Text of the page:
Ilhabela, Brazil ’s largest off-coast island is only a 15-minute ferry boat ride from São Sebastião . Once you’re there, it’s utter relaxation all the way (provided you’re armed with mosquito repellent—85 percent of the volcanic island is covered in damp, virgin Atlantic forest and, as a result, extremely annoying bloodsuckers called borrachudos are usually out in full force).
With dozens of beaches , over 300 waterfalls  and constant breezes (which makes the surrounding waters a sailor’s and windsurfer’s dream), the island is a magnet for every kind of nature enthusiast, ranging from hikers and deep-sea divers to indolent hammock-swinging Robinson Crusoe types.
It also draws a fair amount of fancy folk from São Paulo —many of whom have luxurious villas tucked away on beaches, along with private piers and helicopter pads.
This explains the high number of eco-chic hotels and gourmet restaurants as well as the somewhat high prices. Things get especially astronomical on holiday weekends and in January, not to mention crowded (with traffic jams on the island’s main coastal road). If you’re in search of peace and tranquility, avoid these times like the plague.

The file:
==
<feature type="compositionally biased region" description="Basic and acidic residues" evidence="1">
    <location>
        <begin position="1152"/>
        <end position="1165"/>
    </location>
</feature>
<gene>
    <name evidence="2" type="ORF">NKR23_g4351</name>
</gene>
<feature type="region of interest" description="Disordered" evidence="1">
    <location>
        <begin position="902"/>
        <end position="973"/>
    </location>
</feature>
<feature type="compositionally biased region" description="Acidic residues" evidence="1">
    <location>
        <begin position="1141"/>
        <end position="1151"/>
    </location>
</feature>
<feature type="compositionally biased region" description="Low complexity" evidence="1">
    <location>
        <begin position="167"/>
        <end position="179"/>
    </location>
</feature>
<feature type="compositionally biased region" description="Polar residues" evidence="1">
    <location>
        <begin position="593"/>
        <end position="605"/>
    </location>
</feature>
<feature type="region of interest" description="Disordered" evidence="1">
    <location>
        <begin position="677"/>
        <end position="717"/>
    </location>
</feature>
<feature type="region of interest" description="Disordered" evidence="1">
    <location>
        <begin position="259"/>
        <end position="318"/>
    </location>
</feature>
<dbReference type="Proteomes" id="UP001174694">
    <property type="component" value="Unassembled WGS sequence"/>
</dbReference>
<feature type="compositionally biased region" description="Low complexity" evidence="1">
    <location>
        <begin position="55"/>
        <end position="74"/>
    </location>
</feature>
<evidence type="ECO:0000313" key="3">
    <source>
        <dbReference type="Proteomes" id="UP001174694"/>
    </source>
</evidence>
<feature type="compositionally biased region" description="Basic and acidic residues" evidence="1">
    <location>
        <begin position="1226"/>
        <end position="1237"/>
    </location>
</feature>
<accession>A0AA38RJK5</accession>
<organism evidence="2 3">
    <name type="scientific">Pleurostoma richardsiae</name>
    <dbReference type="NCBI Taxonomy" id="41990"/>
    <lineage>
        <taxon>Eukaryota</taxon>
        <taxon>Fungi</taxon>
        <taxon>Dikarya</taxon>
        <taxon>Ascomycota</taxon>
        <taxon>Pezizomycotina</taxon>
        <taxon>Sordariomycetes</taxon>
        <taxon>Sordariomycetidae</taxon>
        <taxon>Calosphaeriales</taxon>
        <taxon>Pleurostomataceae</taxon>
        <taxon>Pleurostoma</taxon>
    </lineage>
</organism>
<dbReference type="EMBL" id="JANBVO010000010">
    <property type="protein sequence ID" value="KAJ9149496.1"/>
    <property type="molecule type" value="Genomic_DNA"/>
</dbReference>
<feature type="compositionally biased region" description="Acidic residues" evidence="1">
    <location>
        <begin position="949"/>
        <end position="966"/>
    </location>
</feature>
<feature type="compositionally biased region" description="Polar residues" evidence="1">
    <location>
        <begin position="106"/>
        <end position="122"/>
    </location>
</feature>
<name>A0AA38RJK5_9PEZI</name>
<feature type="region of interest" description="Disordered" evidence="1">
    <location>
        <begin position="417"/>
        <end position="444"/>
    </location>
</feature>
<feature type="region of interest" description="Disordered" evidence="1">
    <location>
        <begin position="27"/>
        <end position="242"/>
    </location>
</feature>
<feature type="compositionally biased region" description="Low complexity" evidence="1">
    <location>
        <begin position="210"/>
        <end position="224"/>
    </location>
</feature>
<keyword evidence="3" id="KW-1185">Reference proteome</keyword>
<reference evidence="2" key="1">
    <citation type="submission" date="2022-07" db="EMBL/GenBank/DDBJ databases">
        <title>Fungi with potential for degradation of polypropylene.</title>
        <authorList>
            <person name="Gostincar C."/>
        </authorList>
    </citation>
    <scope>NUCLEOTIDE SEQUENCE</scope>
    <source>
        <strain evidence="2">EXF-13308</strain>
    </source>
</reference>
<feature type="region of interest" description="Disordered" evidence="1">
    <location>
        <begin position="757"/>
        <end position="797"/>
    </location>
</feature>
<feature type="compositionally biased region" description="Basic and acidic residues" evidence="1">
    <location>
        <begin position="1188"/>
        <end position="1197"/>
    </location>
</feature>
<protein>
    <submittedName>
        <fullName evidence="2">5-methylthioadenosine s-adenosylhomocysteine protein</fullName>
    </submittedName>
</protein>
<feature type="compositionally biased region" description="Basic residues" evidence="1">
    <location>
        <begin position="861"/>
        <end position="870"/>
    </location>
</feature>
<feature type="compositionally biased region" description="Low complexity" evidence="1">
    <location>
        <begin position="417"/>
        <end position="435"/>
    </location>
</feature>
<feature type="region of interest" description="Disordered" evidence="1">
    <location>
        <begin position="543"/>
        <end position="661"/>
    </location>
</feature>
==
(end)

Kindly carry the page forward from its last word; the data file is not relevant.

Balsas (ferries) (tel. 12/3896-8286, free for passengers, R$16 for cars) make the 20-minute crossing from São Sebastião  to Ilhabela every half hour 6 a.m.–midnight, and hourly thereafter. If you plan to rent a car on the mainland (which will give you great mobility on the island), be aware that traffic lineups are insane on weekends and in summer. Avoid the hassle and call in advance to reserve (tel. 0800/555-510). From Perequê, municipal buses leave regularly for Vila Ilhabela .